For eight years, the Pittsburgh Parking Authority has snapped millions of pictures of parked vehicles, storing license plate photos for up to 30 days in a database that could be used to track a car's movement across the city.
But no longer. In response to a Pittsburgh Post-Gazette open records request this week, the authority said it is tightening its data retention policy and will regularly delete information collected by its vehicle-mounted license plate reader cameras, which scan streets in search of scofflaws.
"Effectively immediately, the authority will be deleting the type of information sought by your request on a daily basis," Parking Authority executive director David Onorato wrote in a letter dated Oct. 11. "This type of information will no longer be accessible, except with respect to vehicles that have outstanding parking tickets."
Mr. Onorato would not elaborate on his decision. But the move won instant praise from the American Civil Liberties Union, which has criticized the overuse of license plate recording systems nationwide.
"We're really, really pleased they've recognized the serious privacy dangers at issue here," said Witold Walczak, legal director for the Pennsylvania ACLU. "It is really creepy when you can say, 'You were at the Giant Eagle at such and such a time.' "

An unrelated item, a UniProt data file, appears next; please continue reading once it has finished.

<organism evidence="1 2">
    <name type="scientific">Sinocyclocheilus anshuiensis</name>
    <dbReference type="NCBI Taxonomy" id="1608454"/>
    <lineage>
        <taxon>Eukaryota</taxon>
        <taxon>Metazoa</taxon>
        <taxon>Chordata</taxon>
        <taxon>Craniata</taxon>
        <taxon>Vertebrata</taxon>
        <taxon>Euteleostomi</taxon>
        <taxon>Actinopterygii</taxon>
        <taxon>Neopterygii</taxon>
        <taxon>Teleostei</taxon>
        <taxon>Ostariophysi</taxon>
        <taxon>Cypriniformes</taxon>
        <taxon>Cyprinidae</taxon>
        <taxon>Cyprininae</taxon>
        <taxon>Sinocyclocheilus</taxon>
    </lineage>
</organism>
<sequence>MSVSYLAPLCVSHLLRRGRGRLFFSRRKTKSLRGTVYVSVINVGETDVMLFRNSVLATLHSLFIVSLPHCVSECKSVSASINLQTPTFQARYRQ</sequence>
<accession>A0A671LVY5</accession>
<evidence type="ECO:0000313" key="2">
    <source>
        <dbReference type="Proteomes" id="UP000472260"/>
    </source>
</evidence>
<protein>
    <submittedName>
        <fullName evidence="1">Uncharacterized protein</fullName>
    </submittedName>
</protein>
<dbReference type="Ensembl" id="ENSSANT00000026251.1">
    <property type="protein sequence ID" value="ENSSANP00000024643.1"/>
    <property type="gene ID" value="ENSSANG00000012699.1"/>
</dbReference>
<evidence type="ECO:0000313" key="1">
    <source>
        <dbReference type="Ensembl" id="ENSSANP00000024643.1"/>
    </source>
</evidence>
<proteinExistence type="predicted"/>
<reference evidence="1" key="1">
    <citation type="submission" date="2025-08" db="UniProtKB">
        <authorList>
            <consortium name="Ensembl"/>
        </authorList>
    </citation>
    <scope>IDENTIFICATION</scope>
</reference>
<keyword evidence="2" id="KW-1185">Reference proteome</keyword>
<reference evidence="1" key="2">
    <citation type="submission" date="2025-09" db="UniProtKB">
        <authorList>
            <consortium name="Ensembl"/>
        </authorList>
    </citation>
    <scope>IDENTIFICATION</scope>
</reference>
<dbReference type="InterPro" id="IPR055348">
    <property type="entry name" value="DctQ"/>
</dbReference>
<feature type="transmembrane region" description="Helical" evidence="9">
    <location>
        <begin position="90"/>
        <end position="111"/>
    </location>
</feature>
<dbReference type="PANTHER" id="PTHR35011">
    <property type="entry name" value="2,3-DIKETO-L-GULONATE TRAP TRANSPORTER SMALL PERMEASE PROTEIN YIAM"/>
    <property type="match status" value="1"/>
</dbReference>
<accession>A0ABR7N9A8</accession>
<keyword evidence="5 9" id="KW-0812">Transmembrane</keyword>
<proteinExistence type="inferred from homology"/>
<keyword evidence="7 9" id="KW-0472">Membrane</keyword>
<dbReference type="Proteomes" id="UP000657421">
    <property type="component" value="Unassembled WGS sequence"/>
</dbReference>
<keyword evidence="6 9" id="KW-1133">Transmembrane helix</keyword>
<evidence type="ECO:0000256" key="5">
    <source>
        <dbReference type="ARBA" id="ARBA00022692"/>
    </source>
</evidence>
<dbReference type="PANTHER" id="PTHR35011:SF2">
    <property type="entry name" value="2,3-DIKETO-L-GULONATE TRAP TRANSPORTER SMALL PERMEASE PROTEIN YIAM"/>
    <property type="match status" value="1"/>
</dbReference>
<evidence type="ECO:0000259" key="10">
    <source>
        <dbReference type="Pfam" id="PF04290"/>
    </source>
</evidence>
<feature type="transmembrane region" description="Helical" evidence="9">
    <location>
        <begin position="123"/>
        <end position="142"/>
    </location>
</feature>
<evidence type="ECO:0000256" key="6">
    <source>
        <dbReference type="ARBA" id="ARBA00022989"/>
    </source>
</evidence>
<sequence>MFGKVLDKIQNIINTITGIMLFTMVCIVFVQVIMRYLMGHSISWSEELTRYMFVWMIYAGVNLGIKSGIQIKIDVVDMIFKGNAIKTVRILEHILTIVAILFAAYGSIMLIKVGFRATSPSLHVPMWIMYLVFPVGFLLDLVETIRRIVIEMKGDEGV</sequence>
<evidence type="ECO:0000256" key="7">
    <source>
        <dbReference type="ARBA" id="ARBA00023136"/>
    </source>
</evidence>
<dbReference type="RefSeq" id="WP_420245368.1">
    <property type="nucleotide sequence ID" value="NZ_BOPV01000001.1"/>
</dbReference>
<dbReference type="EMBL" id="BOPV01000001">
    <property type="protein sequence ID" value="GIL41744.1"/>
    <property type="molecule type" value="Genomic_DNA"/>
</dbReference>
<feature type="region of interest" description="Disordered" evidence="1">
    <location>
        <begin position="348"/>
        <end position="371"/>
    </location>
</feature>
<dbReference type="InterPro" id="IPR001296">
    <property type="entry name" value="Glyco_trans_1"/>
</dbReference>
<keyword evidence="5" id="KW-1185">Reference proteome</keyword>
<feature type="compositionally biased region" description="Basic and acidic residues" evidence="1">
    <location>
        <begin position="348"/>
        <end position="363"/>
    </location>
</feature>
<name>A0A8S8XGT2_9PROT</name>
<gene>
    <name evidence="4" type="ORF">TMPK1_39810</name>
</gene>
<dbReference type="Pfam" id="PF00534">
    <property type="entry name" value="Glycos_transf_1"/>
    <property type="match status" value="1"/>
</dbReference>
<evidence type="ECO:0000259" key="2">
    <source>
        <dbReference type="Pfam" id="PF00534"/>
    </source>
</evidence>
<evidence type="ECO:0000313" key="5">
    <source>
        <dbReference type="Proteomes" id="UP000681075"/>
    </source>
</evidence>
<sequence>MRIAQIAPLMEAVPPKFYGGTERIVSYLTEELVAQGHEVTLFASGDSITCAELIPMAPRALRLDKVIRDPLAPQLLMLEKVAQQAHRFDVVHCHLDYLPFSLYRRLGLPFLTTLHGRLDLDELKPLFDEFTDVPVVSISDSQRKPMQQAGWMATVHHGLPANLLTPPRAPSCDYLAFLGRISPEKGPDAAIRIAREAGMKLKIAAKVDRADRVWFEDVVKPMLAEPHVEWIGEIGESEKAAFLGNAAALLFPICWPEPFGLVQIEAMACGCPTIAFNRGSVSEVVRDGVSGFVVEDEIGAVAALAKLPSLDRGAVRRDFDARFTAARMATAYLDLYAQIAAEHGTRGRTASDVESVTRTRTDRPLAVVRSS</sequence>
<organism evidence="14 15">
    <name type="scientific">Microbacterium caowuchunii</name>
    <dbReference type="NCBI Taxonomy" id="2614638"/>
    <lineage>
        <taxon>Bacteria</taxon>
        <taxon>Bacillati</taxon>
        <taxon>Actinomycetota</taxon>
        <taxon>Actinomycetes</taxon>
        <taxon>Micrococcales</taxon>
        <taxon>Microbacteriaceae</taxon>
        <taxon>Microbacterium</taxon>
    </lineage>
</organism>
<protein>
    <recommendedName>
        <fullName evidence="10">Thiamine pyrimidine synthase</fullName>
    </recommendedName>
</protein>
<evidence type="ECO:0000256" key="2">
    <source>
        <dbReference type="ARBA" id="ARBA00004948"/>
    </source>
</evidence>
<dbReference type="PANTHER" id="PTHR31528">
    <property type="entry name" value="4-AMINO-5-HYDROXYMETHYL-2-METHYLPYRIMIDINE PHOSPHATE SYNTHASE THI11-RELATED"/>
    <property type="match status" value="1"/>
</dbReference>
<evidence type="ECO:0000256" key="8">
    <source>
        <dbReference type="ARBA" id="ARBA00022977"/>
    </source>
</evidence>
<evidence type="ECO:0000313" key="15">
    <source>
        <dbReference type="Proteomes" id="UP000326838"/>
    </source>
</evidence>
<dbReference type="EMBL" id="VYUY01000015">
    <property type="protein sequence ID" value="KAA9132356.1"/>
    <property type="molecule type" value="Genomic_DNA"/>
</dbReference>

Since 2008, the authority has used high-speed cameras mounted on trucks to scan hundreds of thousands of parked cars, checking their license plates and booting cars with outstanding fines.
Mr. Walczak, like many other Pittsburghers, has some skin in the game: His own car was scanned nine times between August and October, even though he had no fines. In total, the Parking Authority photographed more than 150,000 vehicles in the two-month period, many of them multiple times.
Legally, the authority is doing nothing wrong. Under current law, residents have little right to anonymity on public streets. As Pittsburgh Parking Authority board chairwoman Linda Judson put it last month, "If you want an absolute right to privacy, stay in your house."
But privacy advocates say advances in technology have made surveillance cheaper and easier than ever, raising the real concern that an average citizen could face continuous monitoring by one agency or another.
Some legal experts say recent Supreme Court decisions on electronic monitoring have left wiggle room along these lines, possibly opening the door to a future challenge of widespread surveillance.
Regardless, automatic license plate readers are now a staple among many major police departments, including the Pennsylvania State Police and the Pittsburgh police.
While the authority told the ACLU it does not share scanned license plates, Mr. Onorato later provided data to the Post-Gazette after the newspaper filed an open records request. By his latest letter, he won't be doing that again -- for anyone.
Andrew McGill: firstname.lastname@example.org or 412-263-1497. First Published October 16, 2013 8:00 PM